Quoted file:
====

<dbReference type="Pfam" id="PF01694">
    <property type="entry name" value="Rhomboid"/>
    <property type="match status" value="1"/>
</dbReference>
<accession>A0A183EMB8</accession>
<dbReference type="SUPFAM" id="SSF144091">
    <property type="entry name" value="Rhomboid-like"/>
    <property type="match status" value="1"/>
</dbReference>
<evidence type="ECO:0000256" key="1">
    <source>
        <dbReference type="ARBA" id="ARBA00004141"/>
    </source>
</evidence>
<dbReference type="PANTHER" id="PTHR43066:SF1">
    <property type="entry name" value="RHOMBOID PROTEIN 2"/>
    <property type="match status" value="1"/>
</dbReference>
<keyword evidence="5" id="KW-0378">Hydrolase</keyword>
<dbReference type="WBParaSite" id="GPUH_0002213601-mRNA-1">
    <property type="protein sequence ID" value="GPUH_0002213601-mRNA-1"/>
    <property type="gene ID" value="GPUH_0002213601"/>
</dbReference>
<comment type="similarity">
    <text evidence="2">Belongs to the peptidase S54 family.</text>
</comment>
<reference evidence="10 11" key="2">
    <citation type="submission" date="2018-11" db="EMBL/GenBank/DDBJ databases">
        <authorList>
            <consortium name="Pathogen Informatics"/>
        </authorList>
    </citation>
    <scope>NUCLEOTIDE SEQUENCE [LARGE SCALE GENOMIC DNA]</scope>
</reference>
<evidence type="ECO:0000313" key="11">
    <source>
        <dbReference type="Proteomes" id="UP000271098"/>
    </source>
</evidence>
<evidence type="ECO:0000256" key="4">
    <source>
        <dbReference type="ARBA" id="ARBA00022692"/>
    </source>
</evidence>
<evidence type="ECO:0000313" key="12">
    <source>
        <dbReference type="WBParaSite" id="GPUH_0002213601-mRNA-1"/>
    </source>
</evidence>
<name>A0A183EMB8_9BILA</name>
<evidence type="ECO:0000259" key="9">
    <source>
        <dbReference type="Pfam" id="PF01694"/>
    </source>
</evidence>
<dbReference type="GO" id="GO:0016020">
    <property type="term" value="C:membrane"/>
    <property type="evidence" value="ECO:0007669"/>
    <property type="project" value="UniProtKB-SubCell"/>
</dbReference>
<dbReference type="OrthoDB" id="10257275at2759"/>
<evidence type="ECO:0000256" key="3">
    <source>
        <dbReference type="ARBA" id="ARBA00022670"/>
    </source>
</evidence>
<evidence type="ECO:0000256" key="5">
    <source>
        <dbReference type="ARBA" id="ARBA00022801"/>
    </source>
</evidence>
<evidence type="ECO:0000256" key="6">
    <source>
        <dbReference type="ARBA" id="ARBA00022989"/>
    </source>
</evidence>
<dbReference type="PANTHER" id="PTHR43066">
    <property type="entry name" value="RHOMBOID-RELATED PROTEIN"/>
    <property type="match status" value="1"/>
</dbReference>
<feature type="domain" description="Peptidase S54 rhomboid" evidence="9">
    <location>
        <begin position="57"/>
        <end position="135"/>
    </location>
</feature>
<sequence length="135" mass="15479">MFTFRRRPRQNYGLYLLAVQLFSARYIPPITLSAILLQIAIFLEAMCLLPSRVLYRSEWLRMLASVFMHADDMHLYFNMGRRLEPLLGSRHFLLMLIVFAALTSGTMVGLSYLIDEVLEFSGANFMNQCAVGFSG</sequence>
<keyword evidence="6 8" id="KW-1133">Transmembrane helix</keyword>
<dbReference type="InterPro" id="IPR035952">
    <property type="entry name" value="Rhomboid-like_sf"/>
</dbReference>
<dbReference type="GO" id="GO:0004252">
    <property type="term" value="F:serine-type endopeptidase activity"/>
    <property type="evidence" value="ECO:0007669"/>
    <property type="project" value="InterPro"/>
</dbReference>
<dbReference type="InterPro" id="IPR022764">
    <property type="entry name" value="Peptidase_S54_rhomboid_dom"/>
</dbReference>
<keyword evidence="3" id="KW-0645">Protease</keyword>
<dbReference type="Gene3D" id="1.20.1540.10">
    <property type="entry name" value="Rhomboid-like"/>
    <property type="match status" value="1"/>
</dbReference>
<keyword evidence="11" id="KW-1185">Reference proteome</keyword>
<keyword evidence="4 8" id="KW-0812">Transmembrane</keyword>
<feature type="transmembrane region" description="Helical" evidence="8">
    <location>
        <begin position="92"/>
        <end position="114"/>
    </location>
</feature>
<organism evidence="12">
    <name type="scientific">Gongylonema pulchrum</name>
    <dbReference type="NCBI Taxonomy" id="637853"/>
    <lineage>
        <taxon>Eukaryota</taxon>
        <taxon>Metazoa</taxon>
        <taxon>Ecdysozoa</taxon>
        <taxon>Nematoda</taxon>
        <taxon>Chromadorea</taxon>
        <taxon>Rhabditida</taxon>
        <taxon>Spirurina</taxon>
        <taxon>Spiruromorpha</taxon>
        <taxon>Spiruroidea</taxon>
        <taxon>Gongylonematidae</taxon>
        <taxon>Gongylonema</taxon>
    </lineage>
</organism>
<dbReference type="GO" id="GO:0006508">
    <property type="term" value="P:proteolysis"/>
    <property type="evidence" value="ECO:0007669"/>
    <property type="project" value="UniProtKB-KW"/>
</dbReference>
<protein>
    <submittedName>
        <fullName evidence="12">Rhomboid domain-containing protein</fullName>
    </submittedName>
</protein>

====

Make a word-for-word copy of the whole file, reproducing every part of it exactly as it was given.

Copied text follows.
<dbReference type="Pfam" id="PF01694">
    <property type="entry name" value="Rhomboid"/>
    <property type="match status" value="1"/>
</dbReference>
<accession>A0A183EMB8</accession>
<dbReference type="SUPFAM" id="SSF144091">
    <property type="entry name" value="Rhomboid-like"/>
    <property type="match status" value="1"/>
</dbReference>
<evidence type="ECO:0000256" key="1">
    <source>
        <dbReference type="ARBA" id="ARBA00004141"/>
    </source>
</evidence>
<dbReference type="PANTHER" id="PTHR43066:SF1">
    <property type="entry name" value="RHOMBOID PROTEIN 2"/>
    <property type="match status" value="1"/>
</dbReference>
<keyword evidence="5" id="KW-0378">Hydrolase</keyword>
<dbReference type="WBParaSite" id="GPUH_0002213601-mRNA-1">
    <property type="protein sequence ID" value="GPUH_0002213601-mRNA-1"/>
    <property type="gene ID" value="GPUH_0002213601"/>
</dbReference>
<comment type="similarity">
    <text evidence="2">Belongs to the peptidase S54 family.</text>
</comment>
<reference evidence="10 11" key="2">
    <citation type="submission" date="2018-11" db="EMBL/GenBank/DDBJ databases">
        <authorList>
            <consortium name="Pathogen Informatics"/>
        </authorList>
    </citation>
    <scope>NUCLEOTIDE SEQUENCE [LARGE SCALE GENOMIC DNA]</scope>
</reference>
<evidence type="ECO:0000313" key="11">
    <source>
        <dbReference type="Proteomes" id="UP000271098"/>
    </source>
</evidence>
<evidence type="ECO:0000256" key="4">
    <source>
        <dbReference type="ARBA" id="ARBA00022692"/>
    </source>
</evidence>
<evidence type="ECO:0000313" key="12">
    <source>
        <dbReference type="WBParaSite" id="GPUH_0002213601-mRNA-1"/>
    </source>
</evidence>
<name>A0A183EMB8_9BILA</name>
<evidence type="ECO:0000259" key="9">
    <source>
        <dbReference type="Pfam" id="PF01694"/>
    </source>
</evidence>
<dbReference type="GO" id="GO:0016020">
    <property type="term" value="C:membrane"/>
    <property type="evidence" value="ECO:0007669"/>
    <property type="project" value="UniProtKB-SubCell"/>
</dbReference>
<dbReference type="OrthoDB" id="10257275at2759"/>
<evidence type="ECO:0000256" key="3">
    <source>
        <dbReference type="ARBA" id="ARBA00022670"/>
    </source>
</evidence>
<evidence type="ECO:0000256" key="5">
    <source>
        <dbReference type="ARBA" id="ARBA00022801"/>
    </source>
</evidence>
<evidence type="ECO:0000256" key="6">
    <source>
        <dbReference type="ARBA" id="ARBA00022989"/>
    </source>
</evidence>
<dbReference type="PANTHER" id="PTHR43066">
    <property type="entry name" value="RHOMBOID-RELATED PROTEIN"/>
    <property type="match status" value="1"/>
</dbReference>
<feature type="domain" description="Peptidase S54 rhomboid" evidence="9">
    <location>
        <begin position="57"/>
        <end position="135"/>
    </location>
</feature>
<sequence length="135" mass="15479">MFTFRRRPRQNYGLYLLAVQLFSARYIPPITLSAILLQIAIFLEAMCLLPSRVLYRSEWLRMLASVFMHADDMHLYFNMGRRLEPLLGSRHFLLMLIVFAALTSGTMVGLSYLIDEVLEFSGANFMNQCAVGFSG</sequence>
<keyword evidence="6 8" id="KW-1133">Transmembrane helix</keyword>
<dbReference type="InterPro" id="IPR035952">
    <property type="entry name" value="Rhomboid-like_sf"/>
</dbReference>
<dbReference type="GO" id="GO:0004252">
    <property type="term" value="F:serine-type endopeptidase activity"/>
    <property type="evidence" value="ECO:0007669"/>
    <property type="project" value="InterPro"/>
</dbReference>
<dbReference type="InterPro" id="IPR022764">
    <property type="entry name" value="Peptidase_S54_rhomboid_dom"/>
</dbReference>
<keyword evidence="3" id="KW-0645">Protease</keyword>
<dbReference type="Gene3D" id="1.20.1540.10">
    <property type="entry name" value="Rhomboid-like"/>
    <property type="match status" value="1"/>
</dbReference>
<keyword evidence="11" id="KW-1185">Reference proteome</keyword>
<keyword evidence="4 8" id="KW-0812">Transmembrane</keyword>
<feature type="transmembrane region" description="Helical" evidence="8">
    <location>
        <begin position="92"/>
        <end position="114"/>
    </location>
</feature>
<organism evidence="12">
    <name type="scientific">Gongylonema pulchrum</name>
    <dbReference type="NCBI Taxonomy" id="637853"/>
    <lineage>
        <taxon>Eukaryota</taxon>
        <taxon>Metazoa</taxon>
        <taxon>Ecdysozoa</taxon>
        <taxon>Nematoda</taxon>
        <taxon>Chromadorea</taxon>
        <taxon>Rhabditida</taxon>
        <taxon>Spirurina</taxon>
        <taxon>Spiruromorpha</taxon>
        <taxon>Spiruroidea</taxon>
        <taxon>Gongylonematidae</taxon>
        <taxon>Gongylonema</taxon>
    </lineage>
</organism>
<dbReference type="GO" id="GO:0006508">
    <property type="term" value="P:proteolysis"/>
    <property type="evidence" value="ECO:0007669"/>
    <property type="project" value="UniProtKB-KW"/>
</dbReference>
<protein>
    <submittedName>
        <fullName evidence="12">Rhomboid domain-containing protein</fullName>
    </submittedName>
</protein>